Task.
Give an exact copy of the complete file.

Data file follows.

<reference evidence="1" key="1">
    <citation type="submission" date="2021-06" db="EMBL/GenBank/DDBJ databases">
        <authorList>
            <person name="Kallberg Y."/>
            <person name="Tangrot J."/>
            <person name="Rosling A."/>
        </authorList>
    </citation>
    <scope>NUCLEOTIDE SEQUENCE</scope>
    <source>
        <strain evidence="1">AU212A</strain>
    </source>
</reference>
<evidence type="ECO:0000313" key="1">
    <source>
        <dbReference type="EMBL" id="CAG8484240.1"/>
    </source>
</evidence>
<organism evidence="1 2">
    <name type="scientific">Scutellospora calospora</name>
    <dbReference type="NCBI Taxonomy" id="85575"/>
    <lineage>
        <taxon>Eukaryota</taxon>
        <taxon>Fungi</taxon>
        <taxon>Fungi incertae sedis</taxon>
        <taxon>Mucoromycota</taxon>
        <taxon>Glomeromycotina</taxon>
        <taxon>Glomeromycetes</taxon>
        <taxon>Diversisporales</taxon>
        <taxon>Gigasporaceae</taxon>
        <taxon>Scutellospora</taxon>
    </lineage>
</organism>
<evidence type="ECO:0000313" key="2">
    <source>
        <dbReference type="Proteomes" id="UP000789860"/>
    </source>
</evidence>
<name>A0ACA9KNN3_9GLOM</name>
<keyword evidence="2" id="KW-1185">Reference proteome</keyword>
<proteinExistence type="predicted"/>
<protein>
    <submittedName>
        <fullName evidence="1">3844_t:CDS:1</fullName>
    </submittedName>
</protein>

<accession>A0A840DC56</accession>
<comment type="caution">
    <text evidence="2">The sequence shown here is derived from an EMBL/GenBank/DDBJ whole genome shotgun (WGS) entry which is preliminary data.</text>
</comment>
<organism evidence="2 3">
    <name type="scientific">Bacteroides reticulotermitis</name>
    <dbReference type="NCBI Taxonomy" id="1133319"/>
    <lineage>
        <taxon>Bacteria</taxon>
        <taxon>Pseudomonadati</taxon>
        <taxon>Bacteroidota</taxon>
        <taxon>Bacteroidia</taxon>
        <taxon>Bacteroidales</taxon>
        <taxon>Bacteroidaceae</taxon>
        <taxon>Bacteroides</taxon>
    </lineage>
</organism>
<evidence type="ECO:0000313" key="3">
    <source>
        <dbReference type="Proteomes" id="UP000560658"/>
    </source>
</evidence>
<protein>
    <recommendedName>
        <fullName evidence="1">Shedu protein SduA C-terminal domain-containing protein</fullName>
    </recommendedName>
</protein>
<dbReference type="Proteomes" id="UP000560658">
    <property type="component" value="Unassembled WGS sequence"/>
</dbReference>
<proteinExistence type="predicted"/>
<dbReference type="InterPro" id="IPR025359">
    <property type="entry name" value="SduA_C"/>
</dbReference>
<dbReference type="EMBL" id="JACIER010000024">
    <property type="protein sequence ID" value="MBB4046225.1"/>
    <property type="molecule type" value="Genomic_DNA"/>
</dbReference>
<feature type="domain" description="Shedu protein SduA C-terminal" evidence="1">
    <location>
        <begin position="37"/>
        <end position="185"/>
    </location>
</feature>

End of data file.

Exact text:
<reference evidence="1" key="1">
    <citation type="submission" date="2021-06" db="EMBL/GenBank/DDBJ databases">
        <authorList>
            <person name="Kallberg Y."/>
            <person name="Tangrot J."/>
            <person name="Rosling A."/>
        </authorList>
    </citation>
    <scope>NUCLEOTIDE SEQUENCE</scope>
    <source>
        <strain evidence="1">AU212A</strain>
    </source>
</reference>
<evidence type="ECO:0000313" key="1">
    <source>
        <dbReference type="EMBL" id="CAG8484240.1"/>
    </source>
</evidence>
<organism evidence="1 2">
    <name type="scientific">Scutellospora calospora</name>
    <dbReference type="NCBI Taxonomy" id="85575"/>
    <lineage>
        <taxon>Eukaryota</taxon>
        <taxon>Fungi</taxon>
        <taxon>Fungi incertae sedis</taxon>
        <taxon>Mucoromycota</taxon>
        <taxon>Glomeromycotina</taxon>
        <taxon>Glomeromycetes</taxon>
        <taxon>Diversisporales</taxon>
        <taxon>Gigasporaceae</taxon>
        <taxon>Scutellospora</taxon>
    </lineage>
</organism>
<evidence type="ECO:0000313" key="2">
    <source>
        <dbReference type="Proteomes" id="UP000789860"/>
    </source>
</evidence>
<name>A0ACA9KNN3_9GLOM</name>
<keyword evidence="2" id="KW-1185">Reference proteome</keyword>
<proteinExistence type="predicted"/>
<protein>
    <submittedName>
        <fullName evidence="1">3844_t:CDS:1</fullName>
    </submittedName>
</protein>

<accession>A0A840DC56</accession>
<comment type="caution">
    <text evidence="2">The sequence shown here is derived from an EMBL/GenBank/DDBJ whole genome shotgun (WGS) entry which is preliminary data.</text>
</comment>
<organism evidence="2 3">
    <name type="scientific">Bacteroides reticulotermitis</name>
    <dbReference type="NCBI Taxonomy" id="1133319"/>
    <lineage>
        <taxon>Bacteria</taxon>
        <taxon>Pseudomonadati</taxon>
        <taxon>Bacteroidota</taxon>
        <taxon>Bacteroidia</taxon>
        <taxon>Bacteroidales</taxon>
        <taxon>Bacteroidaceae</taxon>
        <taxon>Bacteroides</taxon>
    </lineage>
</organism>
<evidence type="ECO:0000313" key="3">
    <source>
        <dbReference type="Proteomes" id="UP000560658"/>
    </source>
</evidence>
<protein>
    <recommendedName>
        <fullName evidence="1">Shedu protein SduA C-terminal domain-containing protein</fullName>
    </recommendedName>
</protein>
<dbReference type="Proteomes" id="UP000560658">
    <property type="component" value="Unassembled WGS sequence"/>
</dbReference>
<proteinExistence type="predicted"/>
<dbReference type="InterPro" id="IPR025359">
    <property type="entry name" value="SduA_C"/>
</dbReference>
<dbReference type="EMBL" id="JACIER010000024">
    <property type="protein sequence ID" value="MBB4046225.1"/>
    <property type="molecule type" value="Genomic_DNA"/>
</dbReference>
<feature type="domain" description="Shedu protein SduA C-terminal" evidence="1">
    <location>
        <begin position="37"/>
        <end position="185"/>
    </location>
</feature>